The City and Country Rhythms program has been, and still is, centered on movement and music. The music, has been performed by Rafi D’Lugoff since 1996. Rafi also plays a crucial role in the school plays, as he provides the music for each scene. He gives the plays more excitement and drama, using his piano skills. Rafi has been at our school for 22 years, but many students might not know much about him.
“I don’t know his last name. I feel like I should know more about him after six years,” said Hanna Kenyatta, XIIIs.
“I know him a little,” said Zenyn Gould, VIsE.
“I’ve only been here since the Vs so I don’t know him well. He plays piano,” said Valentina Huque, VIIsC.
“He plays music for us while we run and skip [and] that way we can listen,” said Ara Triller, VIIIsJ.
“I don’t know anything about him. He plays piano,” said Miguel Rabayo, XIsD.
It is clear from these students in many different age groups, that many of them do not know anything beyond the fact that Rafi plays piano.
Rafi has a unique role at City and Country. His job is exclusive to C&C because C&C is one of the only schools with a Rhythms program. To many students he seems irreplaceable because of how long he has been at C&C. He does not only play the piano. He knows everything there is to know about Rhythms, like which pieces to use for certain activities and what activities are appropriate for different age groups.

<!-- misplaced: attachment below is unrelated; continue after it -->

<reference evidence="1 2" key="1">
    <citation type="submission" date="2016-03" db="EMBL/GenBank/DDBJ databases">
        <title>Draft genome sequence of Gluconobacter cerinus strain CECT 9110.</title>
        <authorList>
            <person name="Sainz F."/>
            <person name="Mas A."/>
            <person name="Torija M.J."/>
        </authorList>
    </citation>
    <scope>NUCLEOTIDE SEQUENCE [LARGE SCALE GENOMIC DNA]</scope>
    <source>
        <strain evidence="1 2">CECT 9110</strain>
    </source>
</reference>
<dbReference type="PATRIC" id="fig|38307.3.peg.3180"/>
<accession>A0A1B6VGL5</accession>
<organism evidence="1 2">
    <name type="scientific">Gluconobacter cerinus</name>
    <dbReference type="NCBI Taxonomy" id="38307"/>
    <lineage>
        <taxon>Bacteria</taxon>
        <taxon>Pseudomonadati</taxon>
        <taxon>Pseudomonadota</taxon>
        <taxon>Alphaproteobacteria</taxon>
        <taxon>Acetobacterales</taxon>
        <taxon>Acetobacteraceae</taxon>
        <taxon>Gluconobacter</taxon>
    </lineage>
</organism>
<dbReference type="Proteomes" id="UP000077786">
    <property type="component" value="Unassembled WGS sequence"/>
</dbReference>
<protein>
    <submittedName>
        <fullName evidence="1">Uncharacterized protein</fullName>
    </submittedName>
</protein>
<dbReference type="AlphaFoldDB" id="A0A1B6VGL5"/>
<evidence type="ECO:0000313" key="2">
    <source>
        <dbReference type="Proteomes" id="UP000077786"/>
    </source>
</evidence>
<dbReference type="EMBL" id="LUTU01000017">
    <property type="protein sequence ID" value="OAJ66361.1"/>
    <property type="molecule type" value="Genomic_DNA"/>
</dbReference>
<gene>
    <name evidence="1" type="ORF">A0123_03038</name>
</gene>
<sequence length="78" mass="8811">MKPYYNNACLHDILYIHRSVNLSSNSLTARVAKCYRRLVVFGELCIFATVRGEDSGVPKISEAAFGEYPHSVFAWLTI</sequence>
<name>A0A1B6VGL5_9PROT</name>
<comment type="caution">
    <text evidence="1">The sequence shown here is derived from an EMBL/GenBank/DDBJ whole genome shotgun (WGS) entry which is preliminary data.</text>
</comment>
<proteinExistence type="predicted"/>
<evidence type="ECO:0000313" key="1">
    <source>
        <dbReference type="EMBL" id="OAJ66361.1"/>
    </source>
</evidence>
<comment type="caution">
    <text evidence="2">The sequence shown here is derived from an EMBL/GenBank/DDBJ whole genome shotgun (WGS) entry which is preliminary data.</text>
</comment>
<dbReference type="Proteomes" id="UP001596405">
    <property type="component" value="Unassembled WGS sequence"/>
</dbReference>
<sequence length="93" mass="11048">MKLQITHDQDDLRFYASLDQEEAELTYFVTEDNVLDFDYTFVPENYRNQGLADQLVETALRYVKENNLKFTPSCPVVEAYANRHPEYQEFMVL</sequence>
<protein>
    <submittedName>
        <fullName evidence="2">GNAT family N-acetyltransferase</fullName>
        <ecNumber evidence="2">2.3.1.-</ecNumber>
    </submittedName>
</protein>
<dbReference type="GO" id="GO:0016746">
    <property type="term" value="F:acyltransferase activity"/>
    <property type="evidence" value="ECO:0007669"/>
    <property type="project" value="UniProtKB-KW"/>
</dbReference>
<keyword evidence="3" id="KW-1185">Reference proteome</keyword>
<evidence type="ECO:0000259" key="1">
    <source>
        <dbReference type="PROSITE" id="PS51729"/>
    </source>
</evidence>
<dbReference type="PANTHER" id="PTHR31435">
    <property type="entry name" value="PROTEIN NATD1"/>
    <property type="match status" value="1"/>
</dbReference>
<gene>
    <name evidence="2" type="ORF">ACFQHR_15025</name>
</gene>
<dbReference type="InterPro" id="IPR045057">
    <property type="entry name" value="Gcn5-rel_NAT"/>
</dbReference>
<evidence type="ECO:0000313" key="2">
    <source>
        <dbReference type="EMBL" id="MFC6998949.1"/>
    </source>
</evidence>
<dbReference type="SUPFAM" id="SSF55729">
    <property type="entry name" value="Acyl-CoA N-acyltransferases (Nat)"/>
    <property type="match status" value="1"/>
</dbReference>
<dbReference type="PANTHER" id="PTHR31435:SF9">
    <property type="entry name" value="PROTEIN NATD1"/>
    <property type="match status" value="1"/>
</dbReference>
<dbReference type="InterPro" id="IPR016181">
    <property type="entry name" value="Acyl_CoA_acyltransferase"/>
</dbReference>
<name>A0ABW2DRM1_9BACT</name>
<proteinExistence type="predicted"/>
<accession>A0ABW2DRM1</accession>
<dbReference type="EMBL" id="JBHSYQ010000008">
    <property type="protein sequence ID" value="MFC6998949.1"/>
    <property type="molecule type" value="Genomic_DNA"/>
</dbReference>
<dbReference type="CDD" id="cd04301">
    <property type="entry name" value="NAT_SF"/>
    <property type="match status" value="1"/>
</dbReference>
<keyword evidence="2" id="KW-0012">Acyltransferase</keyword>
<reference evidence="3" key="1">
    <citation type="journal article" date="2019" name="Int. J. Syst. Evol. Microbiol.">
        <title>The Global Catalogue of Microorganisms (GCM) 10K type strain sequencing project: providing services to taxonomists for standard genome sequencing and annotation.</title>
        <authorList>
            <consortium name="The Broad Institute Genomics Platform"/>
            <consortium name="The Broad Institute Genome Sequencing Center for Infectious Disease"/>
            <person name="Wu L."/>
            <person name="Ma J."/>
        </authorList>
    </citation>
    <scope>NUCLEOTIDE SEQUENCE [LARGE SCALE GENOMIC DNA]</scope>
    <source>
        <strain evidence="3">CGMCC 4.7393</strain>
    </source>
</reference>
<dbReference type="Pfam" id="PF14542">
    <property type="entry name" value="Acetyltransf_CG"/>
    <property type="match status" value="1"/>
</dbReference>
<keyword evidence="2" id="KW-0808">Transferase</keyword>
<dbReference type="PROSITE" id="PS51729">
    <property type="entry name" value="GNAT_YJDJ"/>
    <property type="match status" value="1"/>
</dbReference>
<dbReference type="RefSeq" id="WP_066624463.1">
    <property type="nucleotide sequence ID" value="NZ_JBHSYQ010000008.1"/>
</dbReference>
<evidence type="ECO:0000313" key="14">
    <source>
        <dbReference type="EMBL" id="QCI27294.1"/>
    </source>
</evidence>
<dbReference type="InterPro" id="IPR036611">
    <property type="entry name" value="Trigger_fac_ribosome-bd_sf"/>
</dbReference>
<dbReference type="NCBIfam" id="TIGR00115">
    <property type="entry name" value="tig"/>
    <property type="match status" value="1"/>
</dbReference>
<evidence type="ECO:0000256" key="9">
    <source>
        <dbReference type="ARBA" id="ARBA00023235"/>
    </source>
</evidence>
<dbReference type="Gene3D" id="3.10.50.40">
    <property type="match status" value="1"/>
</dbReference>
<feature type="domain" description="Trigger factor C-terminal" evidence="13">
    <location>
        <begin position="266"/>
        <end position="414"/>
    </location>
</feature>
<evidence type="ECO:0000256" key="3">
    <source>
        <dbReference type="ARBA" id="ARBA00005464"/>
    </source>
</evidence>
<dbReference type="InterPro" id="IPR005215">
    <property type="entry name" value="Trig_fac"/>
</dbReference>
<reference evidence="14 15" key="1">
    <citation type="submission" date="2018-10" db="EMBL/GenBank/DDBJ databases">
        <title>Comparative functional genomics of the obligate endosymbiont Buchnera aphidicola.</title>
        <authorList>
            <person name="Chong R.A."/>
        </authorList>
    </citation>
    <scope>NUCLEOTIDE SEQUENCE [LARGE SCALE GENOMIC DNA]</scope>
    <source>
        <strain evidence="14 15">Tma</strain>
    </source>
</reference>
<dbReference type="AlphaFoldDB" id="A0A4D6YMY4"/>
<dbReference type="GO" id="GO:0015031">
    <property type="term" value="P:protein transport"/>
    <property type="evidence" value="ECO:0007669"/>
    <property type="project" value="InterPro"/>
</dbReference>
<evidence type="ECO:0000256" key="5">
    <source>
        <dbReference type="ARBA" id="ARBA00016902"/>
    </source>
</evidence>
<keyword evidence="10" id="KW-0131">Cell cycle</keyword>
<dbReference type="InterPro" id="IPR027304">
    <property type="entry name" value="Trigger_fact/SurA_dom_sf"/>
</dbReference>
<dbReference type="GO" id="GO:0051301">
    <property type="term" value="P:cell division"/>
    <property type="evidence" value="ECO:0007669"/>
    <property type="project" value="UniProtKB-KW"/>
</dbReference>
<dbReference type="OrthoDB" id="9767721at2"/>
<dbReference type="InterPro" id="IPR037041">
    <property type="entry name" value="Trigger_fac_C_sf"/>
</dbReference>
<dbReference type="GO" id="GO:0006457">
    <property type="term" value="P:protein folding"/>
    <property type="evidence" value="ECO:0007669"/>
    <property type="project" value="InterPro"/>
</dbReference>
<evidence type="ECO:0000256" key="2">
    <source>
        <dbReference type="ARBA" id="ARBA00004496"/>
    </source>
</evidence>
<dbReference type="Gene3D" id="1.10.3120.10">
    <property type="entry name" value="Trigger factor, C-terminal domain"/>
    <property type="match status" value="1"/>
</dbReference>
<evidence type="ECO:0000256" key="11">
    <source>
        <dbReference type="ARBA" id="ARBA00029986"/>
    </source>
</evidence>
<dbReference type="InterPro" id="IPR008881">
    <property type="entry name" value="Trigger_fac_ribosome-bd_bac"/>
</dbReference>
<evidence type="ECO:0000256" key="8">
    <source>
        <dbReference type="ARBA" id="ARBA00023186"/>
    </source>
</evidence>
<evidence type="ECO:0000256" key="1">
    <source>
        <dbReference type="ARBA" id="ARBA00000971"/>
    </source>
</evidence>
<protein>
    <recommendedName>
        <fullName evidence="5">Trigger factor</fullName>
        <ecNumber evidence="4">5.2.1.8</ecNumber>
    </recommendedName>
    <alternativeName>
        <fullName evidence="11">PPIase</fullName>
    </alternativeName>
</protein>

Piano came into Rafi’s life early, “I started very young but then . . . I sort of gave up between seven and 13 because I was more interested in sports and stuff.” So when he got interested again, he “had to catch up a lot.” He added, “I would say between 8 and 13 I didn’t really care about music.”
Before working at City and Country, Rafi said, “My father had a nightclub called the Village Gate. It was a very famous jazz nightclub.” The Village Gate was opened in 1958 on the corner of Thompson and Bleecker Streets in Greenwich Village by his father Art D’Lugoff. Rafi said, “I was able to work there a lot and I got to hear a lot of great music and some of it I was too young to appreciate it at the time. I got to hear Charles Mingus and Art Boyky. It was inspiring to me.” “Later on I got to hear some people that were younger than me, and are pretty well-known now . . . Larry Goldings, John Midensky, Brad Mehldau [who are] well known in the jazz world. They were appearing when I was old enough to book music myself. I would decide who would play there. I’m glad I was able to give them work when they were just starting out.”
After working at the Village Gate, Rafi came to City and Country. “It was the Fall of 1996. I was the Rhythms piano player. Joan Morgan was the Rhythms teacher until 2001, and so she taught me what I had to play, and what music is appropriate for what groups, and what games and what movements are appropriate for different age groups,” said Rafi. Max Beyer and Roland Levy, both XIIIs and avid piano players, agreed when Max said, “It’s uncanny that Rafi always knows the right music for the activity.”